Commenting recently, Dr. Jide Idris, the Commissioner for Health, identified misconceptions and myths as part of the major barriers to the uptake of family services in the state.
Idris spoke at the Isolo Local Council Development Area (LCDA) Town Hall Meeting on Family Planning in Lagos, called for collaboration among all stakeholders from every sector to improve family planning services.
He listed some traditions and misconceptions militating against adequate Family Planning uptake, especially Modern Contraceptive Prevalent Rate (MCPR) in the state.
Some of them, he said are beliefs that family planning causes excessive bleeding, cancer, infertility among other issues.
Similarly, Dr. Folashade  Oludara, Director, Family Health Unit, Lagos State Ministry of Health, corroborating the Health Commissioner stressed that some old beliefs are seriously mitigating family planning services in the state.
Sharing some of their experiences, Oludara told some select journalists from different media platforms, including DAILY INDEPENDENT in her office, recently said; “Some people told our family planning team in one of their sensitisation programmes that family planning is bad.

“They insisted that a woman need to bring out all the eggs God have given her by birthing, else it would turn to cancer.”
In some instance, she said “There are communities we go to in Lagos State that vehemently refuse immunisation and life-saving commodities, saying it is government’s ploy to make their children infertile and family planning is not left out,” she explained.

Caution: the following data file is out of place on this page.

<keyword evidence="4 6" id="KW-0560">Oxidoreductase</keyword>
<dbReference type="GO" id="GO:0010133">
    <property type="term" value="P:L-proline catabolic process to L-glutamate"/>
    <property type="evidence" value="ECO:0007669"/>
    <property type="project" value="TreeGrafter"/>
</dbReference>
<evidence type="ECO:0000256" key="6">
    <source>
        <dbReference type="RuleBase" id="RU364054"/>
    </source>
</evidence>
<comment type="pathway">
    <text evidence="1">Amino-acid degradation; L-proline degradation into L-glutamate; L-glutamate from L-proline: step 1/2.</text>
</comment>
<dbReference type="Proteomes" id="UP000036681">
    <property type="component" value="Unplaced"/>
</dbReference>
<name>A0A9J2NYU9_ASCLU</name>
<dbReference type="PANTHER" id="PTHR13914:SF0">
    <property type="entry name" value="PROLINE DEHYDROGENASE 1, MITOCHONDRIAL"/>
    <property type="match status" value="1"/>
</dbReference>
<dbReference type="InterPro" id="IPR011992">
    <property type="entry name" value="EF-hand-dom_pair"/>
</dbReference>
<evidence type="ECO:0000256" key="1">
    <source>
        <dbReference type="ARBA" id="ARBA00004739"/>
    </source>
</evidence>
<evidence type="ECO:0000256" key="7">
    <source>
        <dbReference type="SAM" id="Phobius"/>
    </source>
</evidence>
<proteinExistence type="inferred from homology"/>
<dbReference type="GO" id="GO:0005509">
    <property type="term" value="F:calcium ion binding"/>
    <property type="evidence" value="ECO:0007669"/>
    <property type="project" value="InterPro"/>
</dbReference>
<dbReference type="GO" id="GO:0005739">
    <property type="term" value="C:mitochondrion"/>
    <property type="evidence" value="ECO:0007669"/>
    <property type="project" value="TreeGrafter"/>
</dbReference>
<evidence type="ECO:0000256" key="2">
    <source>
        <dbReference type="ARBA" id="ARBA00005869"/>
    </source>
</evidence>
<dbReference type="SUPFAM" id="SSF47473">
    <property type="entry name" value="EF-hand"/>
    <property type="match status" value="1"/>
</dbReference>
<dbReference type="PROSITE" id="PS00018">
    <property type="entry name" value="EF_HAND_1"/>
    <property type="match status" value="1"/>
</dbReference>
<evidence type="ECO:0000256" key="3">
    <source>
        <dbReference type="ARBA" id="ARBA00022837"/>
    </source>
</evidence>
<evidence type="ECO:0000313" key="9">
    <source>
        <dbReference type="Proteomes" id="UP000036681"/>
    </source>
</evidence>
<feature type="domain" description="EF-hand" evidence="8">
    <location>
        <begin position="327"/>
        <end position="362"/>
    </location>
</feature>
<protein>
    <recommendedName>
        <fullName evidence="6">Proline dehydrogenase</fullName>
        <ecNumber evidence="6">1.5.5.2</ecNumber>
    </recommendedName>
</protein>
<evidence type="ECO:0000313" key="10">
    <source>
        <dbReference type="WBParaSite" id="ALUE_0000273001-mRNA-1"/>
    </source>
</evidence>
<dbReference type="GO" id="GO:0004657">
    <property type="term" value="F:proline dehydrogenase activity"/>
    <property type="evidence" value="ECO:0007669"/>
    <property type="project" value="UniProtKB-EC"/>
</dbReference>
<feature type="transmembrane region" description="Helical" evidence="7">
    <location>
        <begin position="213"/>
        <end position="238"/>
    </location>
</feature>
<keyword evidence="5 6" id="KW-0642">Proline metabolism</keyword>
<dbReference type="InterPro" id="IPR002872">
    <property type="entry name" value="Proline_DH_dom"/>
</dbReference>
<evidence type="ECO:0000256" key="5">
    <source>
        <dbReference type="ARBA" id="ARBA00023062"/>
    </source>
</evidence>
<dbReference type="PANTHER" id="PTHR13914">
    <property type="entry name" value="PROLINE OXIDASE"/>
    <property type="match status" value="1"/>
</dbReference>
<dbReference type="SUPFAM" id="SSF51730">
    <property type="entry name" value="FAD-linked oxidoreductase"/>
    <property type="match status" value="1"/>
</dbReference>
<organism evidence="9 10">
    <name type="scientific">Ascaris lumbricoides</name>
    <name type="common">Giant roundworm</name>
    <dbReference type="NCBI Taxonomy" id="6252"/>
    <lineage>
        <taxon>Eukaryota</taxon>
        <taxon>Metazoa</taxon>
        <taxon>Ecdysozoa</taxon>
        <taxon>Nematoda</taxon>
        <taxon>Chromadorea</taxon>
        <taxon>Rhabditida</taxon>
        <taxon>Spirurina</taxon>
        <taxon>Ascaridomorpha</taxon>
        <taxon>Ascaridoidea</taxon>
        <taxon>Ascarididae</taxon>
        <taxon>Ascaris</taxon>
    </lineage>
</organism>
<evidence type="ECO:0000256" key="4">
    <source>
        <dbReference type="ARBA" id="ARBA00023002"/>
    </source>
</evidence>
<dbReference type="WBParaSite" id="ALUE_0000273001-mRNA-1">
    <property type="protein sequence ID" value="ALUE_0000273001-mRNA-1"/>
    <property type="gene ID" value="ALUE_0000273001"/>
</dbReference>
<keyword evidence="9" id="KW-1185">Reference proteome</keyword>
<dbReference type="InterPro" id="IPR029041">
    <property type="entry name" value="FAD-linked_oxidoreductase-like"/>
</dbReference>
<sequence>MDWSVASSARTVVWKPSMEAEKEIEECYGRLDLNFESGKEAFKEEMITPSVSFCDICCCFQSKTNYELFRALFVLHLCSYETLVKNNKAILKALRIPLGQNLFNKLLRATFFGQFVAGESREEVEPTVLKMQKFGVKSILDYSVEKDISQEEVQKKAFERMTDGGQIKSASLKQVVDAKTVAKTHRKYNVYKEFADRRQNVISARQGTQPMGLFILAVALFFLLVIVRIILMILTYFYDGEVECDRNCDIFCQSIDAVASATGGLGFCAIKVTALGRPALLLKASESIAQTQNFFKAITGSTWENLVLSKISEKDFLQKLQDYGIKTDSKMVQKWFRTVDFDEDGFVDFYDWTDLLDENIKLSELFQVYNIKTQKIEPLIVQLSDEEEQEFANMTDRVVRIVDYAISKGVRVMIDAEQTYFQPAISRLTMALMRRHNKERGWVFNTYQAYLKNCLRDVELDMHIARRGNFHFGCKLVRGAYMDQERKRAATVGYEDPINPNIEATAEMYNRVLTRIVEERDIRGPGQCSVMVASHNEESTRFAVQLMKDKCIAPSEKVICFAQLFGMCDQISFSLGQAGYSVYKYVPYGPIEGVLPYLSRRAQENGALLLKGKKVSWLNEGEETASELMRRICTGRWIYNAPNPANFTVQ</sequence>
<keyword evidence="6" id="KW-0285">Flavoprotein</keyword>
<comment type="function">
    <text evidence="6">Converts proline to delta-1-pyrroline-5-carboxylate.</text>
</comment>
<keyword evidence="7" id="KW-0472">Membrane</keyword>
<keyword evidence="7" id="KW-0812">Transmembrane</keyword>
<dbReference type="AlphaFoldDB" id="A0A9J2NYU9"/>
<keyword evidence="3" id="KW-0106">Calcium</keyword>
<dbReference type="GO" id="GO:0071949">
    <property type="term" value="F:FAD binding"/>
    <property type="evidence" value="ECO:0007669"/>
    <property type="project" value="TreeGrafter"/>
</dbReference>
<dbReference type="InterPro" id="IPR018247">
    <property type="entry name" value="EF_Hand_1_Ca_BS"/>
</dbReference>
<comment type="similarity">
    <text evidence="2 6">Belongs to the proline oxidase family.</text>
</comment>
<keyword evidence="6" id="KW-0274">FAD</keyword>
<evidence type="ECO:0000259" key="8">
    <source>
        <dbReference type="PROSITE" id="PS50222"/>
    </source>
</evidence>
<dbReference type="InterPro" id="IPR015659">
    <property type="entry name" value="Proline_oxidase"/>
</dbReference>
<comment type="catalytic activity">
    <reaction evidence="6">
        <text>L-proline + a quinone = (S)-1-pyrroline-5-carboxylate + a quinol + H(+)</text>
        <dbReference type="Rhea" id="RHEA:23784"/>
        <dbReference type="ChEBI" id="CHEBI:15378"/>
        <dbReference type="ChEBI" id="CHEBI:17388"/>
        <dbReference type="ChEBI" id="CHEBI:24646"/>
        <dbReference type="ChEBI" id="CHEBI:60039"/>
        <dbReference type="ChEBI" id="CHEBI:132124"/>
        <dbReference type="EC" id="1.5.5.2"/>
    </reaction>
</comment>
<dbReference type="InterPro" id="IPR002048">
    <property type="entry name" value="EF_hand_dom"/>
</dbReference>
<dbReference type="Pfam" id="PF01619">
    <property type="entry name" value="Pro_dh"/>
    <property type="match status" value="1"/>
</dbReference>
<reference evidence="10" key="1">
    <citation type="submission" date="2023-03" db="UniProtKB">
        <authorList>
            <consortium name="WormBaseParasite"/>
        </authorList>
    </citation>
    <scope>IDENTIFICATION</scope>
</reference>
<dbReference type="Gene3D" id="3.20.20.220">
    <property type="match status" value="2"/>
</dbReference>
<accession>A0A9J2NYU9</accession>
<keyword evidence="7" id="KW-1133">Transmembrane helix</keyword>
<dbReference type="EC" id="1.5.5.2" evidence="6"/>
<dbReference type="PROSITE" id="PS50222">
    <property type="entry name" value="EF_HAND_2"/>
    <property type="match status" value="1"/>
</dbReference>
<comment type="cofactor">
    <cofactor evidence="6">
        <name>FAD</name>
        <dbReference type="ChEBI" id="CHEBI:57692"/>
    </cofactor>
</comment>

The Director, Family Health Unit also listed some benefits of FP to include; child spacing, high productivity of the mother, improved quality life of the children as well as the family.
She further tasked the media to ensure propagation of accurate information on Family Planning.
Oludara said, “Media needs to spread the correct information at all times, and not confuse the people the more.”
She therefore charged the media to help change these myths and misconceptions surrounding the usage of FP services in the country in order to increase its uptake and safe women from dying from preventable causes.
On her part, Dr. Moriam Olaide Jagun, the Senior Programme Officer, Palladium Technical Support Unit, corroborating the views of the Health Commissioner, identified behaviour change as a method of tackling misconceptions against family planning in the state.
Jagun who is currently working with the Lagos State Ministry of Health to implement its family planning programme noted that the State is making progress with regards to family planning commodities.
She explained that Lagos State is the first state to put in money to the last mile distribution.
The procurement of the commodities is done by the United Nations Population Fund (UNFPA) and given to the Federal Ministry of Health and it’s been distributed to various states in the country but Lagos State pays money for it to get to various facilities (last mile distribution), Jagun explained.
But, she stressed, that there is big gap in the area of unmet needs of married women seeking contraceptives.
The family planning expert lamented; “There is still more room for improvement. The number of unmet need is high. What we need to do as media practitioners is to advocate reaching the State’s 74 per cent target.”
She also tasked the media for its support to help change the myths and misconceptions surrounding the use of family services in the State in order to increase its uptake and save women from dying from preventable causes.